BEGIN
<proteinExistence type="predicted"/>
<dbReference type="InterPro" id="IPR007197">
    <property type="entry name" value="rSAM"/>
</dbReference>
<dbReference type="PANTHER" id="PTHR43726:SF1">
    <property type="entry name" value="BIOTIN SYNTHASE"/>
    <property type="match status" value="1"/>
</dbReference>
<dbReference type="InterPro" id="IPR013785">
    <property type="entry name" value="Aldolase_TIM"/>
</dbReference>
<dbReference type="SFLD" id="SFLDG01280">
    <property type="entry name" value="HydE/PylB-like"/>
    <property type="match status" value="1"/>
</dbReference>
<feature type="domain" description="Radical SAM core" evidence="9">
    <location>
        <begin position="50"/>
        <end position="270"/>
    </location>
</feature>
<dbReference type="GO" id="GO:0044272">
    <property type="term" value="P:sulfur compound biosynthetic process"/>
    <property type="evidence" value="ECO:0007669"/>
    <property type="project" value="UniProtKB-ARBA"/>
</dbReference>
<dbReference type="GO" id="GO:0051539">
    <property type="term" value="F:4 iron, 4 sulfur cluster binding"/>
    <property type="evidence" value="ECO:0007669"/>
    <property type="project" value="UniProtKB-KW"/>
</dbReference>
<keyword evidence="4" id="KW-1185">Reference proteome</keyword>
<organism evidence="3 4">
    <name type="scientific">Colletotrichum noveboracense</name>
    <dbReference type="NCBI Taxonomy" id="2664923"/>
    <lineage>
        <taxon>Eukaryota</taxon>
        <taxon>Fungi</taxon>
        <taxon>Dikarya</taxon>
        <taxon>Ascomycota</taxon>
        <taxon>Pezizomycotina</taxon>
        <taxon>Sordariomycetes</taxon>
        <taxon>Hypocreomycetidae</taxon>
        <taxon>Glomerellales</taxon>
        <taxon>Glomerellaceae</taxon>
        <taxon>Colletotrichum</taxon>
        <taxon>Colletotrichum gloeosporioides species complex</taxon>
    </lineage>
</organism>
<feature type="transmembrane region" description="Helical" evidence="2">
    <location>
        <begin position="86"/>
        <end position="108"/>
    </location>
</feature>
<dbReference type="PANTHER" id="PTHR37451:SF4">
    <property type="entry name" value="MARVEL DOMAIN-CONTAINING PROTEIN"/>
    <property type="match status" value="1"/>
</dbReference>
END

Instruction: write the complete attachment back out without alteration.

<proteinExistence type="predicted"/>
<dbReference type="InterPro" id="IPR007197">
    <property type="entry name" value="rSAM"/>
</dbReference>
<dbReference type="PANTHER" id="PTHR43726:SF1">
    <property type="entry name" value="BIOTIN SYNTHASE"/>
    <property type="match status" value="1"/>
</dbReference>
<dbReference type="InterPro" id="IPR013785">
    <property type="entry name" value="Aldolase_TIM"/>
</dbReference>
<dbReference type="SFLD" id="SFLDG01280">
    <property type="entry name" value="HydE/PylB-like"/>
    <property type="match status" value="1"/>
</dbReference>
<feature type="domain" description="Radical SAM core" evidence="9">
    <location>
        <begin position="50"/>
        <end position="270"/>
    </location>
</feature>
<dbReference type="GO" id="GO:0044272">
    <property type="term" value="P:sulfur compound biosynthetic process"/>
    <property type="evidence" value="ECO:0007669"/>
    <property type="project" value="UniProtKB-ARBA"/>
</dbReference>
<dbReference type="GO" id="GO:0051539">
    <property type="term" value="F:4 iron, 4 sulfur cluster binding"/>
    <property type="evidence" value="ECO:0007669"/>
    <property type="project" value="UniProtKB-KW"/>
</dbReference>
<keyword evidence="4" id="KW-1185">Reference proteome</keyword>
<organism evidence="3 4">
    <name type="scientific">Colletotrichum noveboracense</name>
    <dbReference type="NCBI Taxonomy" id="2664923"/>
    <lineage>
        <taxon>Eukaryota</taxon>
        <taxon>Fungi</taxon>
        <taxon>Dikarya</taxon>
        <taxon>Ascomycota</taxon>
        <taxon>Pezizomycotina</taxon>
        <taxon>Sordariomycetes</taxon>
        <taxon>Hypocreomycetidae</taxon>
        <taxon>Glomerellales</taxon>
        <taxon>Glomerellaceae</taxon>
        <taxon>Colletotrichum</taxon>
        <taxon>Colletotrichum gloeosporioides species complex</taxon>
    </lineage>
</organism>
<feature type="transmembrane region" description="Helical" evidence="2">
    <location>
        <begin position="86"/>
        <end position="108"/>
    </location>
</feature>
<dbReference type="PANTHER" id="PTHR37451:SF4">
    <property type="entry name" value="MARVEL DOMAIN-CONTAINING PROTEIN"/>
    <property type="match status" value="1"/>
</dbReference>